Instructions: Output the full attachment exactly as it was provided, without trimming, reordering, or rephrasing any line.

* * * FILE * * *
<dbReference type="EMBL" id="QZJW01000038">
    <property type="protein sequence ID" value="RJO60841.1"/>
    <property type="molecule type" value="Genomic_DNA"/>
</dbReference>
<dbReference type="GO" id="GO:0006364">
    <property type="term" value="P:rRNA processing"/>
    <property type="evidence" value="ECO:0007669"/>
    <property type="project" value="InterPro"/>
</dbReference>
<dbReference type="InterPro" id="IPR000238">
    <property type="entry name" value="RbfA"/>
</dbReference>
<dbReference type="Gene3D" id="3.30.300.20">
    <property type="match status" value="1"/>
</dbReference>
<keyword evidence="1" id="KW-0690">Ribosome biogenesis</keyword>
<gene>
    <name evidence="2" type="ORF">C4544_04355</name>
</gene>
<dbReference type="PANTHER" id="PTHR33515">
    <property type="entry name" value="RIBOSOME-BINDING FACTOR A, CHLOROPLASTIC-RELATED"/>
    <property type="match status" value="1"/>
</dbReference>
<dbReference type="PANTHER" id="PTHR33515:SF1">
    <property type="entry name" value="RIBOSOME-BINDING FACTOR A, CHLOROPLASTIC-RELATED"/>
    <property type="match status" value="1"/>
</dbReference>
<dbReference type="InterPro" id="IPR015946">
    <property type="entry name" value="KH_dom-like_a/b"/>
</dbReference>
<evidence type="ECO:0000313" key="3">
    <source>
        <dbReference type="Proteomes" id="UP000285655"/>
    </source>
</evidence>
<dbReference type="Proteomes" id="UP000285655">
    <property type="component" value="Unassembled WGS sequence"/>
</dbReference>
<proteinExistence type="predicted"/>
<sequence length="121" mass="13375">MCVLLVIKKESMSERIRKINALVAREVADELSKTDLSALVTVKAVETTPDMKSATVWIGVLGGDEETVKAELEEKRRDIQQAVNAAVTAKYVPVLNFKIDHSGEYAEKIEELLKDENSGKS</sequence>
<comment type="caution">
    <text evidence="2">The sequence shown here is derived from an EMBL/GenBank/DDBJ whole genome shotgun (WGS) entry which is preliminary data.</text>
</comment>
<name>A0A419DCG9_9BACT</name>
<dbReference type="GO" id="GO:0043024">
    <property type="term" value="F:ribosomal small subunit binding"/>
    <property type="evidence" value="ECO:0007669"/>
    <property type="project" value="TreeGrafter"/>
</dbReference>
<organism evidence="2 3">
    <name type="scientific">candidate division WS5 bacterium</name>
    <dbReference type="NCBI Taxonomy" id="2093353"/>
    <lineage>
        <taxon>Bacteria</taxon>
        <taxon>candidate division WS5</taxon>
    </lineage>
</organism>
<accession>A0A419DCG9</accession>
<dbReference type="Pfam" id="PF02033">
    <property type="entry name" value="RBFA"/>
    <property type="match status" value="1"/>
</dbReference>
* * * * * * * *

<dbReference type="EMBL" id="QZJW01000038">
    <property type="protein sequence ID" value="RJO60841.1"/>
    <property type="molecule type" value="Genomic_DNA"/>
</dbReference>
<dbReference type="GO" id="GO:0006364">
    <property type="term" value="P:rRNA processing"/>
    <property type="evidence" value="ECO:0007669"/>
    <property type="project" value="InterPro"/>
</dbReference>
<dbReference type="InterPro" id="IPR000238">
    <property type="entry name" value="RbfA"/>
</dbReference>
<dbReference type="Gene3D" id="3.30.300.20">
    <property type="match status" value="1"/>
</dbReference>
<keyword evidence="1" id="KW-0690">Ribosome biogenesis</keyword>
<gene>
    <name evidence="2" type="ORF">C4544_04355</name>
</gene>
<dbReference type="PANTHER" id="PTHR33515">
    <property type="entry name" value="RIBOSOME-BINDING FACTOR A, CHLOROPLASTIC-RELATED"/>
    <property type="match status" value="1"/>
</dbReference>
<dbReference type="PANTHER" id="PTHR33515:SF1">
    <property type="entry name" value="RIBOSOME-BINDING FACTOR A, CHLOROPLASTIC-RELATED"/>
    <property type="match status" value="1"/>
</dbReference>
<dbReference type="InterPro" id="IPR015946">
    <property type="entry name" value="KH_dom-like_a/b"/>
</dbReference>
<evidence type="ECO:0000313" key="3">
    <source>
        <dbReference type="Proteomes" id="UP000285655"/>
    </source>
</evidence>
<dbReference type="Proteomes" id="UP000285655">
    <property type="component" value="Unassembled WGS sequence"/>
</dbReference>
<proteinExistence type="predicted"/>
<sequence length="121" mass="13375">MCVLLVIKKESMSERIRKINALVAREVADELSKTDLSALVTVKAVETTPDMKSATVWIGVLGGDEETVKAELEEKRRDIQQAVNAAVTAKYVPVLNFKIDHSGEYAEKIEELLKDENSGKS</sequence>
<comment type="caution">
    <text evidence="2">The sequence shown here is derived from an EMBL/GenBank/DDBJ whole genome shotgun (WGS) entry which is preliminary data.</text>
</comment>
<name>A0A419DCG9_9BACT</name>
<dbReference type="GO" id="GO:0043024">
    <property type="term" value="F:ribosomal small subunit binding"/>
    <property type="evidence" value="ECO:0007669"/>
    <property type="project" value="TreeGrafter"/>
</dbReference>
<organism evidence="2 3">
    <name type="scientific">candidate division WS5 bacterium</name>
    <dbReference type="NCBI Taxonomy" id="2093353"/>
    <lineage>
        <taxon>Bacteria</taxon>
        <taxon>candidate division WS5</taxon>
    </lineage>
</organism>
<accession>A0A419DCG9</accession>
<dbReference type="Pfam" id="PF02033">
    <property type="entry name" value="RBFA"/>
    <property type="match status" value="1"/>
</dbReference>